Hanna referred specifically to a controversial letter sent to the State Department by Rep. Michele BachmannMichele Marie BachmannBoehner says he voted for Trump, didn't push back on election claims because he's retired Boehner: Trump 'stepped all over their loyalty' by lying to followers Boehner finally calls it as he sees it MORE (R-Minn.) and four others earlier this month that warned of possible influence exerted on the agency by the Muslim Brotherhood. The letter made allegations about the connections between the Islamist group and Secretary of State Hillary ClintonHillary Diane Rodham ClintonSuper PACs release ad campaign hitting Vance over past comments on Trump I voted for Trump in 2020 — he proved to be the ultimate RINO in 2021 Neera Tanden tapped as White House staff secretary MORE’s deputy chief of staff. The State Department and the secretary rejected the accusations.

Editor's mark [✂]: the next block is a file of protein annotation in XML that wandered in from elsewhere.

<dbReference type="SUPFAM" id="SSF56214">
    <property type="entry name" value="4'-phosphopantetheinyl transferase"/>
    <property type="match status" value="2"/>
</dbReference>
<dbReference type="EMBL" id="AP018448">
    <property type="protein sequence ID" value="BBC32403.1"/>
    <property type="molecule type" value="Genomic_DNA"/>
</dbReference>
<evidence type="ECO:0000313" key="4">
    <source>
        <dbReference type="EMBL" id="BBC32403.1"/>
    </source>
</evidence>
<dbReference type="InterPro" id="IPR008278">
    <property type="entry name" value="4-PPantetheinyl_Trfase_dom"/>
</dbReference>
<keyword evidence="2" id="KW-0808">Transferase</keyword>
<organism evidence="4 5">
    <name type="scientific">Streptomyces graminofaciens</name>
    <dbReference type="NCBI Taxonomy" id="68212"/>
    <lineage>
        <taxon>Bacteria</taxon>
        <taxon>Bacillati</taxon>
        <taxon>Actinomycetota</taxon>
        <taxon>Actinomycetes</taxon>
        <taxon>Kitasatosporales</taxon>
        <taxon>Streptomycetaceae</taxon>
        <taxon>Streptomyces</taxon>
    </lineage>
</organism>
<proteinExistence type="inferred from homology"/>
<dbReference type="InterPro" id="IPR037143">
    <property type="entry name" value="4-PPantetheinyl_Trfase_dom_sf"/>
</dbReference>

“We render ourselves incapable of governing when all we do is take severe sides,” he said. “I have to say that I’m frustrated by how much we — I mean the Republican Party — are willing to give deferential treatment to our extremes in this moment in history.”
Rep. Jim McDermottJames (Jim) Adelbert McDermottSondland has 'no intention of resigning,' associate says Three women accuse Gordon Sondland of sexual misconduct Portland hotel chain founded by Trump ambassador says boycott is attack on employees MORE (D-Wash.) on Tuesday tweeted that he agreed with the freshman Republican that the “current House GOP majority [is] ‘incapable of governing.’”
“Does this count as bipartisan?” McDermott asked of the tweet.
In a subsequent tweet, he invited Hanna to switch parties.
Hanna demonstrated similar disenchantment with his own party at a rally for the Equal Rights Amendment last March, where he urged attendees to give money to Democrats in order to send a message to the GOP about female voters.